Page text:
In C R A F T E D we are not only passionate craft beer fans, but we are also thrilled about creativity and design. This is why when both universes intertwine, we get excited and lose our minds a little..!
Expressing creatively - and successfully - the identity and personality of a brand from the insights offered by a client is not always an easy task. For that reason, and to understand better what the creative process consists in behind those designs that leave us speechless (and with empty pockets), we have spoken with a reference in the sector, the graphic designer Albert Gabba from Estudi Gabba.
Albert is the culprit of projecting and giving life to mythical designs such as Medical Stout from La Calavera (that packaging!), creating the identity of the distributor, brewery and tap room La Black Flack, or conceiving, among others, the disruptive labels of the most coveted cans of our craft scene, specifically the ones from the Girona brewery Soma Beer. I want to thank again Albert for giving us the opportunity to get a little closer to his work through this post.
Ø: Every time you face a new project related to craft beer, what are the questions that you usually ask your customers to obtain information and better understand their needs?
Albert: The first thing I do is research the client. Brand philosophy, who they are and what kind of beer they brew, what type of project they are and how they present themselves to their audience, and how they want to be perceived by it.
What is particularly important to me when dealing with a new project, is if it already has a previously established baseline, or if there is margin for creativity when it comes to presenting ideas or proposals. Often this is what determines the role of the designer within the project.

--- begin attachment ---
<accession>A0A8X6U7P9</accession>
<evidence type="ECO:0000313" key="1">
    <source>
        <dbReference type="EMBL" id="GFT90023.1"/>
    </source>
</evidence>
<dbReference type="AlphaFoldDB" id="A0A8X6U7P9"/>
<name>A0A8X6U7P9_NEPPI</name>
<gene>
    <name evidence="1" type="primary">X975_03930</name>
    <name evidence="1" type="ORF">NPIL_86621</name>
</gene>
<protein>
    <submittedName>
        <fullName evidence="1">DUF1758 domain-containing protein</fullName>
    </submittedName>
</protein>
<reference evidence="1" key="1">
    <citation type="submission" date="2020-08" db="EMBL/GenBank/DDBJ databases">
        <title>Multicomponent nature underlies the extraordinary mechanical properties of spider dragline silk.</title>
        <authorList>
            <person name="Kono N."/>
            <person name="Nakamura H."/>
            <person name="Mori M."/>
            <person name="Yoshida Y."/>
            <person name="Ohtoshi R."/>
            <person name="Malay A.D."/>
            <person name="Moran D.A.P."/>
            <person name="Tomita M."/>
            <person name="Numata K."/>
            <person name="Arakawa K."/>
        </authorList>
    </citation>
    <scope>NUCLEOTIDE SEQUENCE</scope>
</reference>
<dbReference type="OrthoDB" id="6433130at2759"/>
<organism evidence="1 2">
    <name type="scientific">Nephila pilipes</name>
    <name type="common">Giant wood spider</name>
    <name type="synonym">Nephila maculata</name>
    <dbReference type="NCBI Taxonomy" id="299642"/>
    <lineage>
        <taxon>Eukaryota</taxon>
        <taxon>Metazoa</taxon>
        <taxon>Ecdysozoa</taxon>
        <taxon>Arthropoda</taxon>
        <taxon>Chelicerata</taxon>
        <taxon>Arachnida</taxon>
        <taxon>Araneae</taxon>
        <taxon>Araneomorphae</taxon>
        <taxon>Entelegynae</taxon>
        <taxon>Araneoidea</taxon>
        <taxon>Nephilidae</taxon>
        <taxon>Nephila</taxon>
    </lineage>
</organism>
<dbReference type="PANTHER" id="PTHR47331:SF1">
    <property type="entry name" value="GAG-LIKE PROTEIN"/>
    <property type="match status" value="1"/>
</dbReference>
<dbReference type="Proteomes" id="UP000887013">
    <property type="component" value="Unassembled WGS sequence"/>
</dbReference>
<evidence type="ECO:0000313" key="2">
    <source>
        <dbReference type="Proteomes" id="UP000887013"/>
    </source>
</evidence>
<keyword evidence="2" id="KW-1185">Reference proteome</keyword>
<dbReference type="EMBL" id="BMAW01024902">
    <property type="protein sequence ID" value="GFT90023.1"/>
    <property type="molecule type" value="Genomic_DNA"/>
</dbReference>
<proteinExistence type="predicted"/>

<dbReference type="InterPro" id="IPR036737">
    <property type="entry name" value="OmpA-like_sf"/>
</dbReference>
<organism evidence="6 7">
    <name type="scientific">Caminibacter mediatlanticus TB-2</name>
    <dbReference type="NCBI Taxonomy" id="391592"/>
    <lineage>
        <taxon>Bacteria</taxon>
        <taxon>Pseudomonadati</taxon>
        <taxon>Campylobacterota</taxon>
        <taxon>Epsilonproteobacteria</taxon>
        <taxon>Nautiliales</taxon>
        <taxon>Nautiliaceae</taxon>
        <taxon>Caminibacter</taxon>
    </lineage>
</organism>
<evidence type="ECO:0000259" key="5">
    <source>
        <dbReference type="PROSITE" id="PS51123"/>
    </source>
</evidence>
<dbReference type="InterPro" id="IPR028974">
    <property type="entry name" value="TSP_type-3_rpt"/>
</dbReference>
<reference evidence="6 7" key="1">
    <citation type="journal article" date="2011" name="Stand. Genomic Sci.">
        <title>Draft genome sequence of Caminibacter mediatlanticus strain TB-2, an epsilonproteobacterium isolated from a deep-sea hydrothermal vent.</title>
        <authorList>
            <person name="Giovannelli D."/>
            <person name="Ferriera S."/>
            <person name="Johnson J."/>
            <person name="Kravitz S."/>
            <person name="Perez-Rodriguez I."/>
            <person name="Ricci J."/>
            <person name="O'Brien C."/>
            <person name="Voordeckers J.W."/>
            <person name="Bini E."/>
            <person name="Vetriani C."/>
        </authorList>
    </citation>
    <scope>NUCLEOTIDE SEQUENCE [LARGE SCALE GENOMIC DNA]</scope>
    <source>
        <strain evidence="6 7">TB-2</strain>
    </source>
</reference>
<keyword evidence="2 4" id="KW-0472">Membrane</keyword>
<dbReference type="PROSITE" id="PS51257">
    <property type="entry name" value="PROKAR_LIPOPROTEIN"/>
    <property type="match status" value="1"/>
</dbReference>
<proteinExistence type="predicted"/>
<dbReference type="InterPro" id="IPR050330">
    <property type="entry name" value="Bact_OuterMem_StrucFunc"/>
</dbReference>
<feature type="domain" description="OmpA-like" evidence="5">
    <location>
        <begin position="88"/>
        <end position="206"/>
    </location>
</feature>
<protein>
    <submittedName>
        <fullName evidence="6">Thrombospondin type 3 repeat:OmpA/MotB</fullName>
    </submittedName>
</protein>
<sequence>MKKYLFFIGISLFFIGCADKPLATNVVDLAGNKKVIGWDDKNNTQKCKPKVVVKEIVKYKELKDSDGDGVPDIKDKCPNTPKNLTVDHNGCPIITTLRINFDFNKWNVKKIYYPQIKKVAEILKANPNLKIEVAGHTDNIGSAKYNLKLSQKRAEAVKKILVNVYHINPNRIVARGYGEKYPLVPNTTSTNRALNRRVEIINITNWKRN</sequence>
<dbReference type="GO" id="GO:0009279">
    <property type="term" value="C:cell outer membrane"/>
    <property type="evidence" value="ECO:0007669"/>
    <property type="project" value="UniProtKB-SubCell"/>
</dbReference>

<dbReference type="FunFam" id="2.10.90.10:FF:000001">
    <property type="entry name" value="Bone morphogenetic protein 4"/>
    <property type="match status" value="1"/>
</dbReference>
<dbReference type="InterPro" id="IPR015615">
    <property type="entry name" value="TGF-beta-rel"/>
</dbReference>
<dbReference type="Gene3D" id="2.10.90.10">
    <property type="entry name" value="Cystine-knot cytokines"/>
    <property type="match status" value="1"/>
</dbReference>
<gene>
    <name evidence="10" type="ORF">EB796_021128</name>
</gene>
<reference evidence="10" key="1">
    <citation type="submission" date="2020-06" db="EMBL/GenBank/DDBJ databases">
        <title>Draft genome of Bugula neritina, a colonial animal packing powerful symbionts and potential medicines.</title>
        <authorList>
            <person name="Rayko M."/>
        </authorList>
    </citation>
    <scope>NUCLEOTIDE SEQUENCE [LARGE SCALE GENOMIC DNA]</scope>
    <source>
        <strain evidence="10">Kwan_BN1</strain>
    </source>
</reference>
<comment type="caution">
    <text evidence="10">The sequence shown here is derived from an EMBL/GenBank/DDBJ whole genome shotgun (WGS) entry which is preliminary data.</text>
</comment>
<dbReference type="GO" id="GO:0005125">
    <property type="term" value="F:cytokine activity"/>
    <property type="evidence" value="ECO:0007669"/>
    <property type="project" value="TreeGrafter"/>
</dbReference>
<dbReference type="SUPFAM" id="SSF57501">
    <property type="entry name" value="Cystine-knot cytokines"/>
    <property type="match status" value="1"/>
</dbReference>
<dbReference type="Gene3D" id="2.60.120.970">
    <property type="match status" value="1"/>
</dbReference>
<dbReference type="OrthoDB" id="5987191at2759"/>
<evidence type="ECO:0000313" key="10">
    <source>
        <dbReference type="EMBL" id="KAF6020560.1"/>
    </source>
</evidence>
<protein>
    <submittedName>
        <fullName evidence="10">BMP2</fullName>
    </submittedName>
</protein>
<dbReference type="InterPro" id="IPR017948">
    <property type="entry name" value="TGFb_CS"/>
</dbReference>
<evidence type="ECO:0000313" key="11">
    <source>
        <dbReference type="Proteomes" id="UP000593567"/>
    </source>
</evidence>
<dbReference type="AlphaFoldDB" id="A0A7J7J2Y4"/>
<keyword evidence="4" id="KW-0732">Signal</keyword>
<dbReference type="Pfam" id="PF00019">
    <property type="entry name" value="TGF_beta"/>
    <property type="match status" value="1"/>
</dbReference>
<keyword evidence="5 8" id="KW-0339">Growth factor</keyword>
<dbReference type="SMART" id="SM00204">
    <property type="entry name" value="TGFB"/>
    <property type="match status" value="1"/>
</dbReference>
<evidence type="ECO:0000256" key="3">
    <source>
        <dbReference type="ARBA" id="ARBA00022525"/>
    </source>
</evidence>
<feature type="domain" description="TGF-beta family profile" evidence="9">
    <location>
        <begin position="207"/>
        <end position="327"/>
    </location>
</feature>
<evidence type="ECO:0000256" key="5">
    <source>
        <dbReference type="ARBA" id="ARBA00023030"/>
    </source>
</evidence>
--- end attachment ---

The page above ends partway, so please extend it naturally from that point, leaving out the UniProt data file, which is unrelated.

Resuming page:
Ø: Once you have defined your clients' objectives, do you have any particular system that will help you start collecting ideas and look for inspiration? Any specific routine?
Albert: I’d like to link to my previous answer, it depends on whether or not there is a rigid and previously established baseline, because this will frame the line of my work. If the answer is yes, and the client already has very clear idea of what he wants, the creative process is shorter and I go straight to the execution, there is not much more mystery to it.
My routines are to spend many hours looking for info and another bunch of hours staring at the ceiling. And from the combination of these, the proposals that I will present to the client appear.
On the other hand, if there aren’t any rules in the project yet, I go somewhat crazy and my head starts moving in a thousand miles per hour and I think a lot of stupidities (that I discard in a matter of seconds …). Eventually one stupidity takes protagonism of the previous one and, from time to time, between stupidity and stupidity, some idea appears that I like. And I note it down fast because they will disappear as fast as they come. But actually I write down all the ideas - the stupid ones too! - because there are times when these ones end up being the good ones.
Anyway, in any of the two cases, I work a lot on finding info and documentation, both physical and online...
Ø: In your opinion, what qualities do you think a good graphic designer should have who is interested in working for the craft beer sector?